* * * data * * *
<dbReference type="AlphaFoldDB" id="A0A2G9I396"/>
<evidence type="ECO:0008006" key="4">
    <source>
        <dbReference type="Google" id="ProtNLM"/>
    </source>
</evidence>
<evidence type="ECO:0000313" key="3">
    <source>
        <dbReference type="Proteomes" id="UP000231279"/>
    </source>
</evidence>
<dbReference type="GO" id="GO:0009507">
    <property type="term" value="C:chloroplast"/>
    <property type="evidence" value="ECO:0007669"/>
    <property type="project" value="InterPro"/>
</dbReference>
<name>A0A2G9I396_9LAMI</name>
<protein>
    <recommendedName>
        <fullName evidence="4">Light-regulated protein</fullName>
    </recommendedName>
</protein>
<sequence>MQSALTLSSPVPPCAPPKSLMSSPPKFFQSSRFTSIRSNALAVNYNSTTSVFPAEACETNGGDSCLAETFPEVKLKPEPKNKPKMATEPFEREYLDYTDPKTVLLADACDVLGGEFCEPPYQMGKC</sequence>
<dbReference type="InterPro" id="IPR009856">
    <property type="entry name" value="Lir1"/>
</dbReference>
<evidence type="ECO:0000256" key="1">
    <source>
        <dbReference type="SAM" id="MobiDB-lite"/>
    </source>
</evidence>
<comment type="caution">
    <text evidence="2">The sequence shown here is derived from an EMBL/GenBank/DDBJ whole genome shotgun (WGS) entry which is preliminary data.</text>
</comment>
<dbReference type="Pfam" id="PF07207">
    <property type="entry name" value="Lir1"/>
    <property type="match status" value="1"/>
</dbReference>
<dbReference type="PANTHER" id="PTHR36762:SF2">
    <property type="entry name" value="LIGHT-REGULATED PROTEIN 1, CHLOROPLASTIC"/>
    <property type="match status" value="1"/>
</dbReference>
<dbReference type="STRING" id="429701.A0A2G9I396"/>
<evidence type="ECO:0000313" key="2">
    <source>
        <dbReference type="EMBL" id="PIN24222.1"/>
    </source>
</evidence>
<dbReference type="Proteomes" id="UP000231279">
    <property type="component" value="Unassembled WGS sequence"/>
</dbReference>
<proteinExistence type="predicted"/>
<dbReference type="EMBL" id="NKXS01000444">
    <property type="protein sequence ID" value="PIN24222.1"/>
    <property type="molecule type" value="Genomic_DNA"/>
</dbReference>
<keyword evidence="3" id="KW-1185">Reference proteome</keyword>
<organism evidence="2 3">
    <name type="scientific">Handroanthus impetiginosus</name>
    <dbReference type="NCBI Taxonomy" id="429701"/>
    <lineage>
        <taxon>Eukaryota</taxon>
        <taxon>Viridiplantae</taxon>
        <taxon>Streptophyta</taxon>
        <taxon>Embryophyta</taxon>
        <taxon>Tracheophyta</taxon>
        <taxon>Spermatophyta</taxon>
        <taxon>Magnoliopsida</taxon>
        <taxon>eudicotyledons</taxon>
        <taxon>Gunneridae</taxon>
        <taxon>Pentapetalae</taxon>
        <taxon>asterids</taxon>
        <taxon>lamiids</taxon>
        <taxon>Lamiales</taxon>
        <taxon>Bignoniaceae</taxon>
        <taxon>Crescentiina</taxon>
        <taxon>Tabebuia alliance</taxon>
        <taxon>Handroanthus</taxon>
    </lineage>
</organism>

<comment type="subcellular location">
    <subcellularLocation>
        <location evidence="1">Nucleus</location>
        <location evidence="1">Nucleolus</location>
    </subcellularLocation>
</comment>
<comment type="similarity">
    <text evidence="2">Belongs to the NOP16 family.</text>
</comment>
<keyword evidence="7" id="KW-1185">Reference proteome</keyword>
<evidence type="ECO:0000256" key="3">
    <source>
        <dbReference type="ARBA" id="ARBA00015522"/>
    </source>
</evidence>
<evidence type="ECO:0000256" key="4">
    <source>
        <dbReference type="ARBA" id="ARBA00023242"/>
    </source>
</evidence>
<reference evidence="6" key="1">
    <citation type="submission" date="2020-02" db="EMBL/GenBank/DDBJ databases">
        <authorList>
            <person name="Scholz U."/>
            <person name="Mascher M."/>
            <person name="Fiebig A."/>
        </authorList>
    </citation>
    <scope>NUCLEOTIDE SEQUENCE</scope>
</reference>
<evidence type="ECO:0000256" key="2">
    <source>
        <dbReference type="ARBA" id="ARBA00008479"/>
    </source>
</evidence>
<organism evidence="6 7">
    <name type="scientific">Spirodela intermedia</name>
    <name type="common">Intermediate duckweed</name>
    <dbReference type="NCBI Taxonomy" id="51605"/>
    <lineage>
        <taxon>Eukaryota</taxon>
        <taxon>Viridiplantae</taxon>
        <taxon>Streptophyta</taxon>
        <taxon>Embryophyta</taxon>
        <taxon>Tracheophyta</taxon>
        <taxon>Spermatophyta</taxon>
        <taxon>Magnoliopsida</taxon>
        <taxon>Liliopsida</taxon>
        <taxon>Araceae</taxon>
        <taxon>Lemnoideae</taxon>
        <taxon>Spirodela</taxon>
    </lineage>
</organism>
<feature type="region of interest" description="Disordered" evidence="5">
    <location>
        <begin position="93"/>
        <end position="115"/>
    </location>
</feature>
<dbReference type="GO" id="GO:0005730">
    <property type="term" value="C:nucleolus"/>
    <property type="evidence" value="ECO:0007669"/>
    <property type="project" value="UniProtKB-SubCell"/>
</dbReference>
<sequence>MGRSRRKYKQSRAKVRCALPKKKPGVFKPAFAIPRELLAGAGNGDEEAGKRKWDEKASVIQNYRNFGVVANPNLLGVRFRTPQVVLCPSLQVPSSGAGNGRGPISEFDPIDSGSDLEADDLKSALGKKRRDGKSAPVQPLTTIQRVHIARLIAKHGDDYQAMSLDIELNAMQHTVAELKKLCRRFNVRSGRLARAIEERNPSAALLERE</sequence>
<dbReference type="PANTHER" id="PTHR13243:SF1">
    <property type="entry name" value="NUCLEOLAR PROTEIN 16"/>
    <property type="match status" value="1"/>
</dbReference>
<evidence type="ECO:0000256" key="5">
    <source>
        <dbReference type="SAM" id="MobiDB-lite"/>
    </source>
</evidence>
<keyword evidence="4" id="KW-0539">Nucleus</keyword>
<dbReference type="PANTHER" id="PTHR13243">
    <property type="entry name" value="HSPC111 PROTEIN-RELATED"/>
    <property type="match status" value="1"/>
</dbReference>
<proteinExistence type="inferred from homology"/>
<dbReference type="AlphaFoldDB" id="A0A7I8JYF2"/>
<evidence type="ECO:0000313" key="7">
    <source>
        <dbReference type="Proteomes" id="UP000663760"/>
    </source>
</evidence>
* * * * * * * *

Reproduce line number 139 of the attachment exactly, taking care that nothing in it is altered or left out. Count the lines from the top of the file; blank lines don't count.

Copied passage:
</feature>